Categorized | Regional

Haiti After the Vote

Sunday’s elections in Haiti were sullied by low turnout, polling-place confusion and accusations of voter intimidation, ballot stuffing and other fraud. But for all those flaws, international observers from the Organization of American States and the Caribbean Community agree with Haiti’s national election council, which has declared that the election was fundamentally sound.

Twelve of Haiti’s 18 presidential candidates were unpersuaded on Election Day when they declared — without evidence, and before the polls had closed — that the voting had been hopelessly tainted and should be canceled. Two of them — Mirlande Manigat, a former first lady, and the musician Michel Martelly — backed away on Monday, perhaps because they seem to be the two front-runners heading toward a runoff in January.

Re-running elections this large — not just for president, but for 11 members of the 30-member Senate and the entire 99-member lower house of Parliament — would lead to months more of confusion and government inaction.

Unless compelling evidence of fraud is found, it is not necessary and clearly not in Haiti’s interest.

Right now, election officials need to press ahead with an open and honest vote count. International monitors need to keep a close watch and quickly revise their assessment if they see serious problems.

Preliminary results are expected Dec. 7. If no presidential candidate gets 50 percent of the vote — likely given the size of the field — then everyone involved needs to learn from Sunday’s problems and work a lot harder to minimize chaos in the next round. The election council needs to do a much better job of getting out the word on where and how to vote. Poll workers need more training.

Eleven months after the devastating earthquake, more than a million people are still displaced. The country is also struggling to contain a cholera epidemic. The new government will have to clear the many roadblocks that have slowed the rebuilding effort. And it will have to tackle a host of other reforms: modernizing the electoral system and constitution; unclogging bureaucracies and legal requirements that stifle business and investment; overhauling cruel and ineffective courts and prisons.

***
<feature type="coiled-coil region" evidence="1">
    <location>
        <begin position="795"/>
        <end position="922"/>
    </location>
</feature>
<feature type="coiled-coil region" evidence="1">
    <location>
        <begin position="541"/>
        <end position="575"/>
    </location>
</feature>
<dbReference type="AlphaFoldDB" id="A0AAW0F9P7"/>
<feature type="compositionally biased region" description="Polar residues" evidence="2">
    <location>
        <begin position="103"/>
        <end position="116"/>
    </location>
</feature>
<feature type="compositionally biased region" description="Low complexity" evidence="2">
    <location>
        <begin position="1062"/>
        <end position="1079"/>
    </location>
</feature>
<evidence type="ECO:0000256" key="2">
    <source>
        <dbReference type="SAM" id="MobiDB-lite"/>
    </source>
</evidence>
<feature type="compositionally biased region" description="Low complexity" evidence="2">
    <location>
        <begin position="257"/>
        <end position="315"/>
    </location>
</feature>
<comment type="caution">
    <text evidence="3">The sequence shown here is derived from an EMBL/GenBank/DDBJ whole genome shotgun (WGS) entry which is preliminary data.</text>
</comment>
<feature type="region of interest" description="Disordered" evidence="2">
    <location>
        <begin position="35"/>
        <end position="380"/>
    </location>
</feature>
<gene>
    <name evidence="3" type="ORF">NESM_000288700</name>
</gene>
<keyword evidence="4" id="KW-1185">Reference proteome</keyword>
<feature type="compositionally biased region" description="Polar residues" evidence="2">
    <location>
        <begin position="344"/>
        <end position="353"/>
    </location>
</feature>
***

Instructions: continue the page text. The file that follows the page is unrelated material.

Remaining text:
Haitians, whose patience has already been grievously tested, need to believe that their next leaders were legitimately elected. That appears to be the case. Haitians also need for those leaders to get on with the business of governing and rebuilding. There is no more time to waste.

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A Moment with the Registrar of Lands

Sunday’s elections in Haiti were sullied by low turnout, polling-place confusion and accusations of voter intimidation, ballot stuffing and other fraud. But for all those flaws, international observers from the Organization of American States and the Caribbean Community agree with Haiti’s national election council, which has declared that the election was fundamentally sound.

Twelve of Haiti’s 18 presidential candidates were unpersuaded on Election Day when they declared — without evidence, and before the polls had closed — that the voting had been hopelessly tainted and should be canceled. Two of them — Mirlande Manigat, a former first lady, and the musician Michel Martelly — backed away on Monday, perhaps because they seem to be the two front-runners heading toward a runoff in January.

Re-running elections this large — not just for president, but for 11 members of the 30-member Senate and the entire 99-member lower house of Parliament — would lead to months more of confusion and government inaction.

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Unless compelling evidence of fraud is found, it is not necessary and clearly not in Haiti’s interest.

Right now, election officials need to press ahead with an open and honest vote count. International monitors need to keep a close watch and quickly revise their assessment if they see serious problems.

Preliminary results are expected Dec. 7. If no presidential candidate gets 50 percent of the vote — likely given the size of the field — then everyone involved needs to learn from Sunday’s problems and work a lot harder to minimize chaos in the next round. The election council needs to do a much better job of getting out the word on where and how to vote. Poll workers need more training.

Eleven months after the devastating earthquake, more than a million people are still displaced. The country is also struggling to contain a cholera epidemic. The new government will have to clear the many roadblocks that have slowed the rebuilding effort. And it will have to tackle a host of other reforms: modernizing the electoral system and constitution; unclogging bureaucracies and legal requirements that stifle business and investment; overhauling cruel and ineffective courts and prisons.

Haitians, whose patience has already been grievously tested, need to believe that their next leaders were legitimately elected. That appears to be the case. Haitians also need for those leaders to get on with the business of governing and rebuilding. There is no more time to waste.